It’s a big serve, one that should really be shared.

But I go closer to finishing it than I thought I would.

Salaam Namaste Dosa Hut on Urbanspoon

Pandu’s

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Pandu’s, 351 Barkly St, Footscray. Phone: 0468 378 789

It seems there are very few Indian restaurants in Melbourne – or, at least, in the wider western realms in which we roam – that do not offer at least a few Indo-Chinese dishes on their menus these days.

Pandu’s, however, is one of a very few that offers nothing but.

Before venturing out to dine at the new Pandu’s in Footscray, I fossick around online trying to find out more about this intriguing food style – without much success.

So before Bennie and I order our meal, I ask Pandu himself.

Having presumed Indo-Chinese tucker is the spawn of metropolitan India and/or the worldwide Indian diaspora, I am somewhat surprised to hear him attribute it largely to states close to the border with China such as Assam.

He tells me there is no use in his kitchen of traditional Indian spices such as cumin or coriander. There is a heavy use of ginger and garlic, and sauces such as soy and Sichuan.

There’s a zingy aspect to it all that I have attributed to vinegar and/or lemon juice. These are used, I am told, but not so heavily as I have imagined.

(If anyone can offer more by way of the life and times of Indo-Chinese food, we’d love to hear from you!)

We’d enjoyed a couple of cool meals at the previous Pandu’s premises in Buckley St, so are very much looking forward to checking the new place out.

The fit-out of the rather large eatery is rather unusual.

On the one hand, the seats are plush in a way that cheap eats us are quite unaccustomed to.

As opposed to a recent comment on our Pandu’s preview post, we found them perfectly comfy and fine for dining.

The dark-stained tables, on the other hand, appear to be have been constructed out of glorified plywood.

The overall effect is one of ritzy cheap eats – and we like that a lot.

If that means this specialised restaurant delivers Indo-Chinese food cheaper than do your average Indian places who have some Indo-Chinese on their menus, then we’re all for it.

And it does. Indeed, the prices seem to have hardly risen at all in the transition.

Pandu knows perfectly well who we are and what we’re about, so we score a couple of complimentary offerings, though I have no doubt these or our actual menu choices are no different from what other customers receive.

Just saying …

A complementary salad is just some simple spinach leaves and shredded vegetables. A spiced eggplant sludge and yogurt combine to make a dressing for what is a nice appetiser.

The choice of vegetable-chicken sweet corn soup ($4.95) is down to Bennie, but I’m interested to see what the kitchen does with this Chinese staple.

The answer is … not a lot different.

It’s less viscous than we’d receive in a Chinese place, and there are a few more vegetable varieties, but nevertheless it’s a nice, plain starter given what we know is to come.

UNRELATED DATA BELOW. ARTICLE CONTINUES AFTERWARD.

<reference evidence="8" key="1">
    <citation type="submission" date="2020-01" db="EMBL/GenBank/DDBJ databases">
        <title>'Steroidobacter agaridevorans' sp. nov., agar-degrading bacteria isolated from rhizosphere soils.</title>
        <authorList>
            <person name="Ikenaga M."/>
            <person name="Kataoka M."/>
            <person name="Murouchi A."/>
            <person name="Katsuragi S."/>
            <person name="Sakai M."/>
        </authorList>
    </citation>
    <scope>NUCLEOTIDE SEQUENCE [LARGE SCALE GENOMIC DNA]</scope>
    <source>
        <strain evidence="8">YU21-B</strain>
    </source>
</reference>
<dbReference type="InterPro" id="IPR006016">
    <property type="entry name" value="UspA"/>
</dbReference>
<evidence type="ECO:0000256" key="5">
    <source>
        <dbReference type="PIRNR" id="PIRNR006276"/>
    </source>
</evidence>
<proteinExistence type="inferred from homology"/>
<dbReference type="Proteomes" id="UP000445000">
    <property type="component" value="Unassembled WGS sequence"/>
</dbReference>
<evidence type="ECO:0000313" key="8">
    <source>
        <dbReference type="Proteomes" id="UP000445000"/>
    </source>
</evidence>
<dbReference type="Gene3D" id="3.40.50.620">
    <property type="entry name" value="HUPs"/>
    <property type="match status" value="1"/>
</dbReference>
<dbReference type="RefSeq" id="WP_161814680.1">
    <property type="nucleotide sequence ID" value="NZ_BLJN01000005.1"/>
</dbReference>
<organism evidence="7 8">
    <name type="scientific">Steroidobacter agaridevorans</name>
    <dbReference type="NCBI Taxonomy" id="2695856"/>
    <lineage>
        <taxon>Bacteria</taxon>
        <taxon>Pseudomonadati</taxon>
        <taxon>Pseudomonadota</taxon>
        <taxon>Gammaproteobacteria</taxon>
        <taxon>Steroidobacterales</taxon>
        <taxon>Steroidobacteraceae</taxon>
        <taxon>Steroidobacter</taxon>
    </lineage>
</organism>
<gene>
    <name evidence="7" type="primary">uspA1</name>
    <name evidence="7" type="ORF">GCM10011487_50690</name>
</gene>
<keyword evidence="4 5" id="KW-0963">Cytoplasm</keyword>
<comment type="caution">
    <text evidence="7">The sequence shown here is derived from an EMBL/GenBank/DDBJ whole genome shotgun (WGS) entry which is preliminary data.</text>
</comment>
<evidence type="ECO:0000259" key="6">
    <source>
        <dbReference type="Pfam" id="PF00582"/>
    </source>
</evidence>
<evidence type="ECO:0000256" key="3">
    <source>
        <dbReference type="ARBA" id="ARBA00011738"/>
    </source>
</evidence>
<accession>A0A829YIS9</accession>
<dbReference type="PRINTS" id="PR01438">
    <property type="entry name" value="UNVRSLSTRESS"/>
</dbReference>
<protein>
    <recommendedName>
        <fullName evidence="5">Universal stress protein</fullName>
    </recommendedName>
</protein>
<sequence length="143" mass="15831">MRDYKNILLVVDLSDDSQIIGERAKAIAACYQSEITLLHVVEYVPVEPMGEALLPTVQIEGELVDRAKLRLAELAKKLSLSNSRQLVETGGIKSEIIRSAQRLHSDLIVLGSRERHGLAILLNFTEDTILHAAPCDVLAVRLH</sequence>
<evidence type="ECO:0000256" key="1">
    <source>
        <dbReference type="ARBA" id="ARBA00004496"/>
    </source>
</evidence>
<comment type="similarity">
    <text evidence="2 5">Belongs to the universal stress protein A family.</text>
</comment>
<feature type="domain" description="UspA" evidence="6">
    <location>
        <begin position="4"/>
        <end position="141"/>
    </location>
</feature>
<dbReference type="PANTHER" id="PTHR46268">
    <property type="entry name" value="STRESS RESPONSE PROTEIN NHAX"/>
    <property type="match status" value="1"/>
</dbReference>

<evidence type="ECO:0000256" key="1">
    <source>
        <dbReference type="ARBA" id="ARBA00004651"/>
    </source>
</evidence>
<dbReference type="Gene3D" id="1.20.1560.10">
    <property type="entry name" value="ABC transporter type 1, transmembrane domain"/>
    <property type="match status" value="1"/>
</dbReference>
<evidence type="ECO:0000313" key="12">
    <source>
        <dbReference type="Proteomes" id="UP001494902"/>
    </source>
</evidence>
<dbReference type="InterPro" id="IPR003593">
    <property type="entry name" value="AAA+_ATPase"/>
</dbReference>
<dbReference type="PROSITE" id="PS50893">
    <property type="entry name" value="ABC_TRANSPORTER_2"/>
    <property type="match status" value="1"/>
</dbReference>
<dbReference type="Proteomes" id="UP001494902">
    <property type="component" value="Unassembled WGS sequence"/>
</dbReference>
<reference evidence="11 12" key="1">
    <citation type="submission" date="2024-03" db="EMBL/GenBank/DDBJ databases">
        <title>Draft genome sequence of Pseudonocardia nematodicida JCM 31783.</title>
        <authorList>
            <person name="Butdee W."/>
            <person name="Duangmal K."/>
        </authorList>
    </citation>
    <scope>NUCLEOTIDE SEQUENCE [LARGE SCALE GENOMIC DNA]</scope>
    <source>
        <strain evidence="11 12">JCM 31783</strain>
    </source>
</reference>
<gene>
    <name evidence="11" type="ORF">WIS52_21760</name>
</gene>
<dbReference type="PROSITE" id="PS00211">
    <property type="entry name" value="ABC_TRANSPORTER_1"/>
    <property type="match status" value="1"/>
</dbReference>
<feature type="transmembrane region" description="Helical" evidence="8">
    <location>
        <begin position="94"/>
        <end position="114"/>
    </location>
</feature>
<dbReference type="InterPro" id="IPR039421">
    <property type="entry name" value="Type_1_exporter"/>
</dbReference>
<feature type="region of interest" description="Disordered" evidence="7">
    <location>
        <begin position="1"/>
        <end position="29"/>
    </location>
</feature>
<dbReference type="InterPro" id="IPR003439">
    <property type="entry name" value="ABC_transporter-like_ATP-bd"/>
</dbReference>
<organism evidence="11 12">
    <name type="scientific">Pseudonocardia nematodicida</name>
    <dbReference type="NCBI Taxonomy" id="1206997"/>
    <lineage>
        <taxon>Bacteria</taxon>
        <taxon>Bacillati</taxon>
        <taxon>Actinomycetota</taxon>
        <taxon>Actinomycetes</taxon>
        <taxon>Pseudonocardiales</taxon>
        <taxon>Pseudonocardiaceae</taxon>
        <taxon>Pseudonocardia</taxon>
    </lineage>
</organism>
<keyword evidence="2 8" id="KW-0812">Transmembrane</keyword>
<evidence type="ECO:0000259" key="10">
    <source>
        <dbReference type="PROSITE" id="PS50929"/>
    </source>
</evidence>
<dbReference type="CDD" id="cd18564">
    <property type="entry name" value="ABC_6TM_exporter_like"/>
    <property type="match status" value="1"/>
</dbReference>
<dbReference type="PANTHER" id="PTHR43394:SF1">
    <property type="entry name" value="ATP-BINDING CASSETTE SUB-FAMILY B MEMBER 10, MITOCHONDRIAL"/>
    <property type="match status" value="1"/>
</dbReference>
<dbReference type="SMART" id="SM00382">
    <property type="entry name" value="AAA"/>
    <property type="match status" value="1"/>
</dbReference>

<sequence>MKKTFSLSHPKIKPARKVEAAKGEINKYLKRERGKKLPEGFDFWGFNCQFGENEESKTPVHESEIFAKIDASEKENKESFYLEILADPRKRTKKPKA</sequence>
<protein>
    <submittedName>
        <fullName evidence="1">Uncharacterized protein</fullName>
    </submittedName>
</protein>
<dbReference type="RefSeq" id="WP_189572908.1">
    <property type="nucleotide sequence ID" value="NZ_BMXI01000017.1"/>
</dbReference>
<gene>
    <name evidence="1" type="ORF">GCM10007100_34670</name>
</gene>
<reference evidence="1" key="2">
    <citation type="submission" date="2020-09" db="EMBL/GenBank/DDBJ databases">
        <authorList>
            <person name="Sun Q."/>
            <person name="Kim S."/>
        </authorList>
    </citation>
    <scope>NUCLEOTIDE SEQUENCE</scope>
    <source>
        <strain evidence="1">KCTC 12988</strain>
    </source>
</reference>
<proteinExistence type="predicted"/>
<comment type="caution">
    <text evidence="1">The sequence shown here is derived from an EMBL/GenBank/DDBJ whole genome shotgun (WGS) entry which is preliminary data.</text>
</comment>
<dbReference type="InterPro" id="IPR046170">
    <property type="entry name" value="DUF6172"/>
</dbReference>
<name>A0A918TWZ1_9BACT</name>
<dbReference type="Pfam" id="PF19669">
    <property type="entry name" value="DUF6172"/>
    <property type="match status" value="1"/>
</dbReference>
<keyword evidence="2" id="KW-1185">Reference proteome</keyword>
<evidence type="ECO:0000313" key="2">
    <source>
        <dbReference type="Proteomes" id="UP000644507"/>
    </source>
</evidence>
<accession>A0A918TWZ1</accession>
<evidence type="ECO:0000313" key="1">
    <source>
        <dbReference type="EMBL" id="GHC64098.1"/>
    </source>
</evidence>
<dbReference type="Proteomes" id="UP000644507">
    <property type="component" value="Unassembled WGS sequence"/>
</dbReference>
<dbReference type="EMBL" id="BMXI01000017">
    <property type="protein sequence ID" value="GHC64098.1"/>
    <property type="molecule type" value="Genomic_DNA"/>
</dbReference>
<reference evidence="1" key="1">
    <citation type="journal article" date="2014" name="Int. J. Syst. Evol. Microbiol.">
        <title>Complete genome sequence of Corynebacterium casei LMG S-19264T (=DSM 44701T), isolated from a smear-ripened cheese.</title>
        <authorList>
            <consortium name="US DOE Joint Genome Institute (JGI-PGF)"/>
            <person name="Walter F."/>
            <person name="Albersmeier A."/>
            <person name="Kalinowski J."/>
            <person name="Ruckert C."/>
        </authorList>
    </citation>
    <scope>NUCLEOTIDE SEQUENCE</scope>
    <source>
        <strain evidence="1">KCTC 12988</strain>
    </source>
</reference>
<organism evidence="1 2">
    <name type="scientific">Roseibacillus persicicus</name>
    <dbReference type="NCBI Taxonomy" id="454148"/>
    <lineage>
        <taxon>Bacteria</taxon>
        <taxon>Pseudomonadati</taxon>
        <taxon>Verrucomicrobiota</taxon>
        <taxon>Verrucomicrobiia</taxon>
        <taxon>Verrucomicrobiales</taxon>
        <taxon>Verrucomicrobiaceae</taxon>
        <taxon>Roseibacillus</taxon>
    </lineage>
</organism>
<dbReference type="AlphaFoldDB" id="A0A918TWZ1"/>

Chicken 65 ($8.95) is another Bennie choice on account of his fondness for the version at Hyderabad Inn up the road. He’s an expert!

This is OK but could be hotter and the chicken lacks flavour.

The seasoning and accompanying jumble of curry leaves, onion, capsicum and chilli is ace, however, and is the same flavour explosion we’d loved about vegetable 65 and mushoom 65 on previous visits.

Mixed noodles ($11.95)? They’re Bennie’s choice, too. Why isn’t he writing this instead of slothing it on the sofa watching Cartoon Network? One of life’s mysteries …

A big bowl of squiggly egg noodles is packed with finely chopped vegetables and pieces of chicken, omelette and prawn.

This is a mild but pleasing dish, with each of us seasoning to our specific requirements from the small bowls of tomato and soy sauces and chilli oil and chilli vinegar provided.

This seems like an Indo-Chinese version of the revered Nepalese chowmin.

Cauliflower Manchurian ($8.95) is the hit of the night – although I’d in no way suggest this is due to the fact it’s not a Bennie selection.

In contrast to the dryish chicken 65, the large and battered cauliflower chunks are coated with a dark, sticky and sweet sauce. The vegetable pieces are pleasantly firm and – best of all – the cauliflower flavour comes through despite the high level of seasoning.

Another flavour bomb!

We’ve stuck mostly to water during our meal, but have also enjoyed complementary long, tall glasses of housemade cashew milk, which the restaurant sells for $3.95.

This is divine – lusciously creamy, sweet and perfumed with cardamom.

It’s less drink and more like dessert – think pannacotta or creme brulee!

We’ve enjoyed our debut repast at the new Pandu’s – the mix of plain (sweet corn soup, noodles) with rampant seasoning (cauliflower, chicken) has been spot on.

Pandu’s Indian-style barbecue is scheduled for action the day after our visit, so awaits our next visit, at which time we’ll seek to explore some of the fish and prawn options.

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Yummy India

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Yummy India, 21 Westwood Drive, Deer Park. Phone: 8337 0760

Yummy India in Deer Park has long been on our radar and finally the day has arrived.

We just didn’t think that in a million years the day would arrive on a Good Friday.

We’d already made Good Friday plans that involved the eating of Lebanese food in Coburg, but then the Yummy India folk posted on their Facebook page the day before that, yes, they’d be open over Easter – including for Good Friday lunch.

Really?